A chance to reverse a dam shame
SAN FRANCISCANS have long castigated Los Angeles for sneaking into the Owens Valley a century ago and “stealing” its water. But Bay Area folks become apoplectic when anyone suggests tampering with their water supply, the source of which is a far greater infamy than the Owens Valley dust-up.
Early in the 20th century, Los Angeles officials quietly bought up virtually all the private property, and the water rights, in the Owens Valley. As some say, they stole the water fair and square. In hindsight (and now that Mono Lake, upstream from the valley, has been protected), there has even been an unintended environmental benefit: A 60-mile-long recreation mecca, rimmed by 14,000-foot-plus peaks barely touched by development.
There was nothing surreptitious about San Francisco’s water grab. Pure power politics forced the Raker Act through Congress in 1913, giving San Francisco the right to dam the Tuolumne River and flood one of the most magnificent valleys anywhere -- the seven-mile-long Hetch Hetchy in Yosemite National Park. Since the 1920s, the Hetch Hetchy Valley floor has been covered by more than 300 feet of water behind O’Shaughnessy Dam. By tunnel and pipeline, the water travels 160 miles across the Central Valley and the Pacific Coast Range to the Bay Area. Hydropower generated by the Hetch Hetchy project parallels the aqueducts.
Some have agitated for years to take out the dam and restore Hetch Hetchy Valley. The idea gathered momentum in 1981 when Donald Hodel, who was Ronald Reagan’s secretary of the Interior, added his voice. Studies in recent years have indicated that the idea might be feasible. And last week, a survey by the state Department of Water Resources confirmed that it could be done, at a cost of $3 billion to $10 billion.
The report, commissioned by Gov. Arnold Schwarzenegger, does not make a specific recommendation, but it does note what would be gained. “While beauty is a subjective concept, perhaps the most aesthetically striking characteristics of a restored Hetch Hetchy Valley would be the monolithic size of the sheer granite cliffs, the expansiveness of the open space from one side of the valley to the other and the valley’s waterfalls that cascade down from impressive heights.”
The report states the obvious: Far more study is needed. That would cost $20 million, take several years and involve the federal government. It’s a small price to pay for uncovering a state and national treasure. And although you can’t put a precise dollar value on a restored Hetch Hetchy, a legislative study quoted in the state report calculated “total annual use benefits” ranging from $15 million a year to $26 million.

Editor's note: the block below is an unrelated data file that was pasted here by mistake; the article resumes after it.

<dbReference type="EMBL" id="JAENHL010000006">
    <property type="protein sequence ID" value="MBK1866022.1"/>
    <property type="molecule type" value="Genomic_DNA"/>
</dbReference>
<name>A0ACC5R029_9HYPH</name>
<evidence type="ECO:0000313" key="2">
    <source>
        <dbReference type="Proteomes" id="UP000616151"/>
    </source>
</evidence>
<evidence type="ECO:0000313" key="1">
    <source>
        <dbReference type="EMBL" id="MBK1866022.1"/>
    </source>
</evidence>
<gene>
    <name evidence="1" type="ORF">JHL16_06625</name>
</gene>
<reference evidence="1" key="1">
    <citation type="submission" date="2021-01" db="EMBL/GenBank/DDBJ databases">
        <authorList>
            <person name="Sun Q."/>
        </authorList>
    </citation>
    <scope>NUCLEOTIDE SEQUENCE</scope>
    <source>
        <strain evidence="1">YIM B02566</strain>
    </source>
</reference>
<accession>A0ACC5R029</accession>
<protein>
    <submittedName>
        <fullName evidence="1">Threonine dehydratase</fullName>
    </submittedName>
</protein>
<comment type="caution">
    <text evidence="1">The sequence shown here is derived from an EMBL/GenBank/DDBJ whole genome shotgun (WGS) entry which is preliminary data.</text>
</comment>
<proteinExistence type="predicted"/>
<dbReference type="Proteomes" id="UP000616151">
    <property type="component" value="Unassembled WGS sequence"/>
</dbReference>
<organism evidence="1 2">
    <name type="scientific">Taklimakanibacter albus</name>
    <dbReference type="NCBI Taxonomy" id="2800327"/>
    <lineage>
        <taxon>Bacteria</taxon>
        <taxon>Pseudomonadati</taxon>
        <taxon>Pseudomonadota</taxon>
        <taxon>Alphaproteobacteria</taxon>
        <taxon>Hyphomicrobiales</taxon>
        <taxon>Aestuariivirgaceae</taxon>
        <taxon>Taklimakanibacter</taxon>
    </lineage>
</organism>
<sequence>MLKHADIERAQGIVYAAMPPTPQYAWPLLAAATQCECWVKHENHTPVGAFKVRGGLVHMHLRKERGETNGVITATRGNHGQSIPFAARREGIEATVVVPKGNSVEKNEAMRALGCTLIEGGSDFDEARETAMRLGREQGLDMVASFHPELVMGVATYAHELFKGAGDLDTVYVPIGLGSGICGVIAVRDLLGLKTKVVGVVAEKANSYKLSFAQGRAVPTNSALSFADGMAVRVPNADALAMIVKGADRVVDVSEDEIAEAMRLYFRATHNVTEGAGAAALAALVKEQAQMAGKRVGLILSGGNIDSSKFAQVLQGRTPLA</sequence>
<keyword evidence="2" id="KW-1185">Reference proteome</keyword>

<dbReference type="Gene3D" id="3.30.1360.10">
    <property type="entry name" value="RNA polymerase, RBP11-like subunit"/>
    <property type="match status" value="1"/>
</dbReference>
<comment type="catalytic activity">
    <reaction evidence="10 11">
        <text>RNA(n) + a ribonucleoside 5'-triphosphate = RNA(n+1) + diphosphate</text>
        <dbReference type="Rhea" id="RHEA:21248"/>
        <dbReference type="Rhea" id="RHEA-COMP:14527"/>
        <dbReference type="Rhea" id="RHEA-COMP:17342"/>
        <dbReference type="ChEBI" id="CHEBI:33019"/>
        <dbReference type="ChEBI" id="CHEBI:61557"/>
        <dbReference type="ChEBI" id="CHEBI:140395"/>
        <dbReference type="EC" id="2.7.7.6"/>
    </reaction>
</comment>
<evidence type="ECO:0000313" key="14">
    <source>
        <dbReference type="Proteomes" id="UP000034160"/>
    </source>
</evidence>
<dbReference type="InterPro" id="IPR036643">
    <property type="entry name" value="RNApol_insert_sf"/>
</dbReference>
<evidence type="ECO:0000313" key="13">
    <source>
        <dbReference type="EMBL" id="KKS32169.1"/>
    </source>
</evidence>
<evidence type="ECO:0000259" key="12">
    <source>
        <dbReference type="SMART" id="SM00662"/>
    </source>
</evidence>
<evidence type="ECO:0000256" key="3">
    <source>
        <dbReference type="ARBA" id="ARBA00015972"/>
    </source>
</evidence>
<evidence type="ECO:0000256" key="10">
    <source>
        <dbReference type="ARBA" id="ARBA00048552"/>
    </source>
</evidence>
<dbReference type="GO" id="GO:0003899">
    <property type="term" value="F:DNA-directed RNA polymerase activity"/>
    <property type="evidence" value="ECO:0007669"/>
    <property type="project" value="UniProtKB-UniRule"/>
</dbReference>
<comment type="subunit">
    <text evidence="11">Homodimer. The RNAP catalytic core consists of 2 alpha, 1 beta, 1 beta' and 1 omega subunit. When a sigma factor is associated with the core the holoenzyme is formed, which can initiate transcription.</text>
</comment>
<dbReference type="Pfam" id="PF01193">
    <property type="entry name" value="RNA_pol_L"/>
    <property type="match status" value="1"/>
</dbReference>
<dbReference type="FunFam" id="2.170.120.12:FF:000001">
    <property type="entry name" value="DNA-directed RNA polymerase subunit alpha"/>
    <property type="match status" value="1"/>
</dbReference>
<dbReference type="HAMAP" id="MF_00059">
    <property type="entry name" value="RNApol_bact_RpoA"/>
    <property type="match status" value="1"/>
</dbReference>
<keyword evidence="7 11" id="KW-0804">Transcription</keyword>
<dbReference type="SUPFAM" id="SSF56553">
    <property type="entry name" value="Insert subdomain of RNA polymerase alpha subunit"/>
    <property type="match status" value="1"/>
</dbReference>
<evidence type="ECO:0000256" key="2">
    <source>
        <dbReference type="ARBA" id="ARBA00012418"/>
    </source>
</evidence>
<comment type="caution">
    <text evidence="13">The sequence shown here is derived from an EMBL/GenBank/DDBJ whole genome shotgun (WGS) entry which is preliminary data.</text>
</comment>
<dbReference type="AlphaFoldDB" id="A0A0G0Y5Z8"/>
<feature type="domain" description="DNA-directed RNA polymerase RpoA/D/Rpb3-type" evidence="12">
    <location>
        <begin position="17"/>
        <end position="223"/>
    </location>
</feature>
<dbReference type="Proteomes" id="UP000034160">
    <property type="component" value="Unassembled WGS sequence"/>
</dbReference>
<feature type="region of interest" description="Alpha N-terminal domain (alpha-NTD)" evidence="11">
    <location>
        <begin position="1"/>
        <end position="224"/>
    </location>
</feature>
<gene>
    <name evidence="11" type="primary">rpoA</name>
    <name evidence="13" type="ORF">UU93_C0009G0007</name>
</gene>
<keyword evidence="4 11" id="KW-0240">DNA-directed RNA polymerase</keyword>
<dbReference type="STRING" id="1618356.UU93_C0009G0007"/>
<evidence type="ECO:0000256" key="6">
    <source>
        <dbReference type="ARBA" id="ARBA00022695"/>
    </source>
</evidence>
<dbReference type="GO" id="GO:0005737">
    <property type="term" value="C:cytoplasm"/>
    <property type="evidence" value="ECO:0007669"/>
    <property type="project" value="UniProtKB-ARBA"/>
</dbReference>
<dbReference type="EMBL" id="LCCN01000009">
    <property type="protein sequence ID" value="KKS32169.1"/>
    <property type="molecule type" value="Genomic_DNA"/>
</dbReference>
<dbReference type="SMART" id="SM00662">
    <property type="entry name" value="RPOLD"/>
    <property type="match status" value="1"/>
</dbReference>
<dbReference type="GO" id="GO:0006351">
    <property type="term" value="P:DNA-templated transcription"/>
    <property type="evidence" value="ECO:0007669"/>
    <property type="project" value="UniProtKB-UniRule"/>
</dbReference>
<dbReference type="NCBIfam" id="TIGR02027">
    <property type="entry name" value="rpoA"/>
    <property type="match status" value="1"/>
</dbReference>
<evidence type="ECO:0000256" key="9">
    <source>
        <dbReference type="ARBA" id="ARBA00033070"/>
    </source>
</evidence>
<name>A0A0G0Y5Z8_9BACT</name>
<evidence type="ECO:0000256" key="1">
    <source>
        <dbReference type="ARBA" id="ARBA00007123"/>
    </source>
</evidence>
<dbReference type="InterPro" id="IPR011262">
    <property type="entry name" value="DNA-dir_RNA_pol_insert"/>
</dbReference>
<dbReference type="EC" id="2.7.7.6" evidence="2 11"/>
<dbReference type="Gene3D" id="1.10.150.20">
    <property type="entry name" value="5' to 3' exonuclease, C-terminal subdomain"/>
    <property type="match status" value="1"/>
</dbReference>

So why is Sen. Dianne Feinstein (D-Calif.), who has a strong environmental record, dead set against further study? Maybe because she’s also the former mayor of San Francisco. She said the report demonstrated that restoring Hetch Hetchy is “unwarranted” and “indefensible.”
“Draining the reservoir,” Feinstein added, “would be far too expensive and leave the state vulnerable to both drought and blackout.”
When it comes to cost, no one knows what the price tag would be. It would depend on a variety of options for maintaining San Francisco’s water supply and compensating for lost power generation.
Hetch Hetchy produces about 290,000 acre-feet of water in an average year, enough to meet the household needs of nearly 600,000 families. But San Francisco takes only about 100,000 acre-feet. The rest is marketed to other water districts, no doubt a financial boon to the city. Absent Hetch Hetchy, the city still would get most of its water from the Tuolumne, but from further downriver. It might have to be filtered, but most cities filter their water.
By contrast, Los Angeles gets about 610,000 acre-feet of water, roughly 45% of its supply, from the Owens Valley and the vicinity of Mono Lake. In fact, L.A. has cut back flows in the Los Angeles Aqueduct by 150,000 to 200,000 acre-feet in response to court orders limiting groundwater pumping and preserving Mono Lake. In other words, Los Angeles has given up more of its own pristine supply of water for the sake of the environment than the city of San Francisco uses from Hetch Hetchy.
The state study showed what everyone knew: Restoring Hetch Hetchy Valley would be a massive, complex problem that would cost a lot of money and take a lot of time. It’s obviously not affordable now. It might be, however, over a period of 30 to 50 years. Imagine being able to look forward to having a sister to Yosemite Valley in its natural, undeveloped state, to rediscovering a “mountain temple,” as John Muir called Hetch Hetchy. Californians should never lose sight of that goal.